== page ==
where we find ourselves
The S&P 500 has recovered from its intraday low of 1106 on last Tuesday afternoon to close at 1179 on Friday. Trading will resume in Asia at 8PM eastern time, with very little more clarity about the global economic situation than that world stock markets appear to have stabilized for the moment.
The key question remains whether the market weakness we’ve seen over the past several weeks indicates the US and the EU are in the early states of a significant economic downturn that will last, say, a year. If so, and if past patterns of market performance hold true (I don’t see why they wouldn’t, then:
–we’ve only seen about half the decline we are likely to, and
–it will be some time in early 2012 before we can expect markets to begin to anticipate cyclical strength.
While this scenario may play out, I don’t regard it as the most likely outcome. My guess is that we have a period–maybe a long period–where the US and the EU simply go sideways economically. Developed workd stock markets would probably follow suit.
“Sideways” would actually be a dynamic concept, however:
–the financial and housing/construction sectors would continue to oscillate around zero as they continue to heal from the excesses of the last decade;
–export-oriented/import-competing industries, as well as those in the forefront of technological change (in other words, those not dependent on overall domestic GDP growth) would advance steadily.
what to think about/do
1. Last week has given all of us–as if we needed another one–a reason to think about our risk preferences. All of us should ask whether we’re comfortable with our asset allocation. If stocks were to decline by 15% from Friday’s level over the next six months, would we be content to ride through the storm with our current portfolios?
2. Does the low of last Tuesday mark a significant market bottom– a defining event, as it were? I don’t think so; I think of recent trading as a ratcheting down of markets that are absorbing the fact that a long period of US government support for equities is over. Stocks have to make it on their own from now on. That’s actually a healthy development, in my opinion, although it is a cause for near-term worry.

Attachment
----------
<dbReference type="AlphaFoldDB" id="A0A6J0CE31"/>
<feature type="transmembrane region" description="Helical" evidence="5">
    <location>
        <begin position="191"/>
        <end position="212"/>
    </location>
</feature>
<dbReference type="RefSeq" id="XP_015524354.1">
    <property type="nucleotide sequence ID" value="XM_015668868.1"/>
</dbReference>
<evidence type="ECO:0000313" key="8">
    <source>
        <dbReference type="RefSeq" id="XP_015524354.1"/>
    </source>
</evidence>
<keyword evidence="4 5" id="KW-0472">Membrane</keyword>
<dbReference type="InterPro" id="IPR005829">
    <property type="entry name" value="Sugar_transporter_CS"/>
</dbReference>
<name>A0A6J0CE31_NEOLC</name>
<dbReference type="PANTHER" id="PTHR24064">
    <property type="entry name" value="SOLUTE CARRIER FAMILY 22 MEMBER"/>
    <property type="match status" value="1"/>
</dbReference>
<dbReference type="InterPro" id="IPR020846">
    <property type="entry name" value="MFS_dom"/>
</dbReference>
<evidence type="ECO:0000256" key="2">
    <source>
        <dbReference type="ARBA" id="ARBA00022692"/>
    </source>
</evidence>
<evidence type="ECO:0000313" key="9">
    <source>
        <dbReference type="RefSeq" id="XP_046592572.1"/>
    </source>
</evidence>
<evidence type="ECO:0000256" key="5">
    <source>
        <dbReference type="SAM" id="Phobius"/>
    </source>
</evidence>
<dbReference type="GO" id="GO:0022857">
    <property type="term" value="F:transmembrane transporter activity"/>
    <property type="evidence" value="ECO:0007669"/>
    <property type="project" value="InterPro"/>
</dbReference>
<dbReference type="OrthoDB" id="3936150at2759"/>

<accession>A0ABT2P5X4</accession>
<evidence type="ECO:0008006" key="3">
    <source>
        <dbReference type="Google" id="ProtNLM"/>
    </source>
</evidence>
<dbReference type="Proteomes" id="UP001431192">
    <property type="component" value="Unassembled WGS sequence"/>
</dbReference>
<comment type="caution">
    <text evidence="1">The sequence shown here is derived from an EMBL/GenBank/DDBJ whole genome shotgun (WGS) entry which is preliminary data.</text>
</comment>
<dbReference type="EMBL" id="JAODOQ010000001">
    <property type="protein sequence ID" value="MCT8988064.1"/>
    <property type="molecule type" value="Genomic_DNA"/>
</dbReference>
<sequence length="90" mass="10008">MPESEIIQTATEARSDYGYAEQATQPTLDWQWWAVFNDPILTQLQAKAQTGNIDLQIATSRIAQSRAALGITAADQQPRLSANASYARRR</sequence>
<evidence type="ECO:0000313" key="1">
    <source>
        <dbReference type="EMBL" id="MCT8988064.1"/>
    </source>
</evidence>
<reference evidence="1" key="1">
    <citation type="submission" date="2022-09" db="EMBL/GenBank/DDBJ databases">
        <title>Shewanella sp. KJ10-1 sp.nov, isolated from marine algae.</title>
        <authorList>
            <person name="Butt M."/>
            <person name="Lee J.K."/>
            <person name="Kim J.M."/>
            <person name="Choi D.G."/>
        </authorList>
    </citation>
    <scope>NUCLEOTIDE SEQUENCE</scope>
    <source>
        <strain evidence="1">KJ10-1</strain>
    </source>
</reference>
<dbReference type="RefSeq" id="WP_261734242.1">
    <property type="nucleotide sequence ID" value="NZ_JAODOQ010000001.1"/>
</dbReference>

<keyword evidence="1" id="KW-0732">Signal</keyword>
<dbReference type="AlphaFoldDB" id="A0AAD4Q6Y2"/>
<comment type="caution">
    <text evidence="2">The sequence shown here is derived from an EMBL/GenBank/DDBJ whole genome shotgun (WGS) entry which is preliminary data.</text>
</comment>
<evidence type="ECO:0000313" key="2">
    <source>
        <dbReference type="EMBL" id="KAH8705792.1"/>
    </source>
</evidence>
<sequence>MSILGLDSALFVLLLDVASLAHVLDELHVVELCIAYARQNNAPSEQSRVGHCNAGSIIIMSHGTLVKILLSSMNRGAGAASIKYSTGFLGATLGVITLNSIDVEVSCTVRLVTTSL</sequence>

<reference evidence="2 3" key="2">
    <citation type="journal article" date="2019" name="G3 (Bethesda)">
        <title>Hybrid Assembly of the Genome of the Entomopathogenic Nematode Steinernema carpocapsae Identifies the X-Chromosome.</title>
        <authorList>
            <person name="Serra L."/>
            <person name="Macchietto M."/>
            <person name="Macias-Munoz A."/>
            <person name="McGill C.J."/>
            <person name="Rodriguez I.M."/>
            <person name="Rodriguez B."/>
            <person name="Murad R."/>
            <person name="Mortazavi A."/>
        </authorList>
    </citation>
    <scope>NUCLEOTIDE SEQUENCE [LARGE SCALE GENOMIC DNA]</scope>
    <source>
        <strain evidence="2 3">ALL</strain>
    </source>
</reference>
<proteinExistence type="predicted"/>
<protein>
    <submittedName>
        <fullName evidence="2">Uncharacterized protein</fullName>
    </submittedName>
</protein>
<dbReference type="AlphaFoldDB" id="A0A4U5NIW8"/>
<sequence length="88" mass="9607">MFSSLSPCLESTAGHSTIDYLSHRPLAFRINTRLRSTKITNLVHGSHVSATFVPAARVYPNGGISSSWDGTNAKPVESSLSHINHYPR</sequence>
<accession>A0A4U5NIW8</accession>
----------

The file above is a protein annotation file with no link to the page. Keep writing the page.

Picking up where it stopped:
Significance? If I’m wrong, and Tuesday was a significant bottom, stocks will likely rise for a month or six weeks and then return to “test” the bottom. I have no idea why this happens, it just always does.
3. Look at relative outperformers/underperformers from Tuesday on. Start with your own portfolio. Call up a Yahoo chart and compare the performance of your stocks with the S&P during Wednesday-Friday. Keep doing this over the next few days. The process will hopefully let you see what the sectoral direction of the market is. It may also give you ideas about how to rearrange the names in your portfolio.
4. Go shopping. There may be stocks you’ve always wanted to own but have thought they were too expensive. As a result, you’ve bought weaker companies that were trading at more reasonable prices. Now may be your chance to trade up.
I like the idea of going shopping for stocks that I’ve wanted for awhile, but some of them (like AAPL or GOOG) are still very pricey, especially if (like me) you don’t have the resources to buy a round lot (currently around $37,699 and $56,377 respectively). Do you have any thoughts on why companies like AAPL and GOOG don’t do a stock split? I know at least AAPL has done this before.
Thanks for your comments. Two points:
Back in the day, buying an odd lot (less than a round lot) cost more and was harder to trade. But that’s not true any more. A discount broker like Fidelity will charge you the same commission–usually under $10–whether you buy 1 share of GOOG or 10,000. And the trade is just as easy to do. There is something psychological, though, that keeps people looking to buy only round lots.
I wrote something on stock splits a while ago, but not so cleverly didn’t tag it. Basically, I think that stock splits have no economic meaning in the US, although they do elsewhere. By catering to individual shareholders’ desire to hold round lots, doing splits shows management concern for the owners of the company.
Whatever the reason, there is some evidence that when high-priced stocks announce an intention to split, they outperform for a while. In addition, there’s no downside I can see to splitting. My conclusion is that neither AAPL nor GOOG care that much about individual shareholders.